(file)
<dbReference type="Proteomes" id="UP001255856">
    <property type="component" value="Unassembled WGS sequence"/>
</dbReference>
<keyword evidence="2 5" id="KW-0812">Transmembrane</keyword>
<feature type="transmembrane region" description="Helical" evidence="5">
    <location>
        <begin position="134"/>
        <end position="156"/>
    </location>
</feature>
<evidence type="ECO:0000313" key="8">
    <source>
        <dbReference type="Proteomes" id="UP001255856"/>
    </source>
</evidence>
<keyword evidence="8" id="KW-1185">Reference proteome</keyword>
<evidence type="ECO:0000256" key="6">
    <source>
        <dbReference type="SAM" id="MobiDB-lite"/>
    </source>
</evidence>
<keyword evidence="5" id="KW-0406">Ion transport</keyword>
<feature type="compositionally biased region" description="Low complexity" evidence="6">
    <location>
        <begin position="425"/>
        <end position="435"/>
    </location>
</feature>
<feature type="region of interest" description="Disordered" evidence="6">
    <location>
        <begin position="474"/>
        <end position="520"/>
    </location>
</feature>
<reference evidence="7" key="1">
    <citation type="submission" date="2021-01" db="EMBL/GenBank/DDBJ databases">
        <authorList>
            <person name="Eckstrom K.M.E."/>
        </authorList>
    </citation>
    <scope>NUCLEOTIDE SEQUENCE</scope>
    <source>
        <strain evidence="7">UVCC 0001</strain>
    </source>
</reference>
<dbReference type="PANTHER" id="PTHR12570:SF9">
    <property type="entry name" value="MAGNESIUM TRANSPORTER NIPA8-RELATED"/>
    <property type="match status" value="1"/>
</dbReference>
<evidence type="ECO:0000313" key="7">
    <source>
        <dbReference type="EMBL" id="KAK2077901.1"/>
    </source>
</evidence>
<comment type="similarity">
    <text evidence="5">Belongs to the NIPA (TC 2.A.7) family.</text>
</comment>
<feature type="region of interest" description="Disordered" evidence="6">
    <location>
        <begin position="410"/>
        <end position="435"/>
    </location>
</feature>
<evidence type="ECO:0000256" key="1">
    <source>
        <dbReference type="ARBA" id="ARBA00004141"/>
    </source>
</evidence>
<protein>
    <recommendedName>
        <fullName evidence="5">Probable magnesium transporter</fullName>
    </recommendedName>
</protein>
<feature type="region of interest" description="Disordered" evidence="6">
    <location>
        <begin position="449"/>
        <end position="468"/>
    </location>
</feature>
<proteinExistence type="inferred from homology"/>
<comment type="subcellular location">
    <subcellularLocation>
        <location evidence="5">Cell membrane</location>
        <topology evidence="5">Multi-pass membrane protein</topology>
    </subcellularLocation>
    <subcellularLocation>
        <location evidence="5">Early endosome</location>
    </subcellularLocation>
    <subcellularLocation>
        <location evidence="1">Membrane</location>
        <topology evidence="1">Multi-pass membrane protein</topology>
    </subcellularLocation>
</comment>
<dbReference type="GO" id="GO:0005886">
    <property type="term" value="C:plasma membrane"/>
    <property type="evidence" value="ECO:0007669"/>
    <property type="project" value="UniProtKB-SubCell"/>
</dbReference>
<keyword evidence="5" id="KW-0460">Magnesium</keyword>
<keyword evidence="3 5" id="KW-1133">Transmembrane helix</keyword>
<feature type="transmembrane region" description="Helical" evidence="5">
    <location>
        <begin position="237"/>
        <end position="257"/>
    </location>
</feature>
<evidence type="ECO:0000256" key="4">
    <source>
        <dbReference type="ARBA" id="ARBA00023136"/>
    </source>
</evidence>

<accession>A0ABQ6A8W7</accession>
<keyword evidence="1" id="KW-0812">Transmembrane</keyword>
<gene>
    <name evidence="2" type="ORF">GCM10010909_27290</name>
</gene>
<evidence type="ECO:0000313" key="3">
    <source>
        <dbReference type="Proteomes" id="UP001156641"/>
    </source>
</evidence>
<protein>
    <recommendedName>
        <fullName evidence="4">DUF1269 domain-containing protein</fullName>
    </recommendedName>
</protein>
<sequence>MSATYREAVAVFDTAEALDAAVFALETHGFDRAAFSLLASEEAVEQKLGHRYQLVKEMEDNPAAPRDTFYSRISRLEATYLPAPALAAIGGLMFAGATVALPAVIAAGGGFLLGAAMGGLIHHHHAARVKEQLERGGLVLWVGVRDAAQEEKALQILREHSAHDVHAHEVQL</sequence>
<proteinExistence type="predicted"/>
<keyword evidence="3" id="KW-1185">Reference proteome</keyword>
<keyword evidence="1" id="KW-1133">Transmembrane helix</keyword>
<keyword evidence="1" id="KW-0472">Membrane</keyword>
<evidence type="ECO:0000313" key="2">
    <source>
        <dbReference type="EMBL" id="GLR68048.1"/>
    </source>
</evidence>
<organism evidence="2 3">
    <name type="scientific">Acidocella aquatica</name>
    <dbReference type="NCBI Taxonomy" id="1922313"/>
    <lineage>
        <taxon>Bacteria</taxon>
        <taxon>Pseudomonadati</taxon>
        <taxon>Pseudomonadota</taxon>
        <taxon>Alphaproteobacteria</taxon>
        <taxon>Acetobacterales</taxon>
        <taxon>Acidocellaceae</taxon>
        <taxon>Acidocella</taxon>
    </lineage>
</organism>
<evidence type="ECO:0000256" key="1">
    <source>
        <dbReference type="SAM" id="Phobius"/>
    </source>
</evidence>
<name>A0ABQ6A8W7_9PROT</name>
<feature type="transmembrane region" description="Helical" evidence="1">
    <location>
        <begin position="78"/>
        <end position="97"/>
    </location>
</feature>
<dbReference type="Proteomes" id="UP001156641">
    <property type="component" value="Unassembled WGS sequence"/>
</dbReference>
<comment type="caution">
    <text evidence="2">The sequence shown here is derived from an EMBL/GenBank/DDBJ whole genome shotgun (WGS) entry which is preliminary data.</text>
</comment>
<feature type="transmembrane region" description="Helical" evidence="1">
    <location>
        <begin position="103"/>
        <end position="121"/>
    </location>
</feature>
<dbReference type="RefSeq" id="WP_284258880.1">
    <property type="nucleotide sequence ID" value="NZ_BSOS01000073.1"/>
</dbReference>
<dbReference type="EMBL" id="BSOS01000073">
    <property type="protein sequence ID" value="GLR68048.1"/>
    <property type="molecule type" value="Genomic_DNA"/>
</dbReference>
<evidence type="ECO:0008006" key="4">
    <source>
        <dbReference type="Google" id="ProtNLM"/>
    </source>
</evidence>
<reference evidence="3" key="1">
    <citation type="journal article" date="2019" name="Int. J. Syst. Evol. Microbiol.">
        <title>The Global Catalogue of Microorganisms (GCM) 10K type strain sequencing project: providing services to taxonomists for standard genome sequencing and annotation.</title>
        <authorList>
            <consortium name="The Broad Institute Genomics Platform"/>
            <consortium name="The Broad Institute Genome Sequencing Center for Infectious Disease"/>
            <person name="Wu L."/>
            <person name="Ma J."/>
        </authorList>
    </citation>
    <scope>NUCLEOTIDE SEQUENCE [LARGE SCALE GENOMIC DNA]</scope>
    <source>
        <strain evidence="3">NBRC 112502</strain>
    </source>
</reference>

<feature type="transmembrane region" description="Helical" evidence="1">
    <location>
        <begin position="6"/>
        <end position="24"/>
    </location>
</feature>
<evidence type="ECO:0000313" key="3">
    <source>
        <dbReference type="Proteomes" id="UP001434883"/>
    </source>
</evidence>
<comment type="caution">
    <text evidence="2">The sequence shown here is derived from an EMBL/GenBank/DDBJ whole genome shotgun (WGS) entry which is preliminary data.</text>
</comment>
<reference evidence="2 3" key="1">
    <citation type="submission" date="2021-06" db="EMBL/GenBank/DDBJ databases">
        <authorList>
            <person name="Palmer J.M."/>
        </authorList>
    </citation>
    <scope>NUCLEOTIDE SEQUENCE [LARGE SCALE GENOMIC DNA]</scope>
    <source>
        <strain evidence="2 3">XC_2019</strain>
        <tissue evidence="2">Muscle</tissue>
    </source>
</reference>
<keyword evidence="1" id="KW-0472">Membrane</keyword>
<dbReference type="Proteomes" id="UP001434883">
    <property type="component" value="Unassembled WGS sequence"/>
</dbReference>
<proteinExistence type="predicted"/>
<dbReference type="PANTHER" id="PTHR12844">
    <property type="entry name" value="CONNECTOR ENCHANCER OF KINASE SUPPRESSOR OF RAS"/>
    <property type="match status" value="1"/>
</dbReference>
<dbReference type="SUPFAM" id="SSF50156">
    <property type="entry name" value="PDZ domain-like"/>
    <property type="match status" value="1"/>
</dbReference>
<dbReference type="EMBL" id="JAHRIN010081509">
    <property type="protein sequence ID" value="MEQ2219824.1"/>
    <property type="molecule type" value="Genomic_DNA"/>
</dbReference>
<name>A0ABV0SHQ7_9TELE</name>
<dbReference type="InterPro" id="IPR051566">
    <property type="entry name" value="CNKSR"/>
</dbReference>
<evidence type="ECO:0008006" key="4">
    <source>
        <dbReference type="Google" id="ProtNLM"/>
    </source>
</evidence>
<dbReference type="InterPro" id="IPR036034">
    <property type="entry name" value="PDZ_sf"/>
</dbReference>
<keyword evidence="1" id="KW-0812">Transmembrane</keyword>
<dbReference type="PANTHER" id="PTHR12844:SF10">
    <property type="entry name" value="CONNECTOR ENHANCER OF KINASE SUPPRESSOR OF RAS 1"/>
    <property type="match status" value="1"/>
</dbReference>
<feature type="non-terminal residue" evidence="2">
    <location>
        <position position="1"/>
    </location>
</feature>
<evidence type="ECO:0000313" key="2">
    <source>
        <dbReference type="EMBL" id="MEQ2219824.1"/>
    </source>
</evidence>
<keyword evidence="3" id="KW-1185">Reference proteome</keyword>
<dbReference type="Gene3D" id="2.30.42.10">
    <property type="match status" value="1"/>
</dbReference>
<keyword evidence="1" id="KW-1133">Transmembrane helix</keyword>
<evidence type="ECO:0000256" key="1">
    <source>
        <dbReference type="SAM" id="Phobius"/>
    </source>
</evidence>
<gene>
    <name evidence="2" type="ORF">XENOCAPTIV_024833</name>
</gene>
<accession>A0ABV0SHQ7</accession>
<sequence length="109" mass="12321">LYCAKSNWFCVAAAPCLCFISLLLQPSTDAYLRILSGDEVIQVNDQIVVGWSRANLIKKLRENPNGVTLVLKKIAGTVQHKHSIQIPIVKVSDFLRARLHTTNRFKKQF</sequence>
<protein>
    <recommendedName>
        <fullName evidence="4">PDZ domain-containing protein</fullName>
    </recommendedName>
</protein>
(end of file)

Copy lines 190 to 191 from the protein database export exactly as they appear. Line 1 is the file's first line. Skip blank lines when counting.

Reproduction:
            <consortium name="The Broad Institute Genomics Platform"/>
            <consortium name="The Broad Institute Genome Sequencing Center for Infectious Disease"/>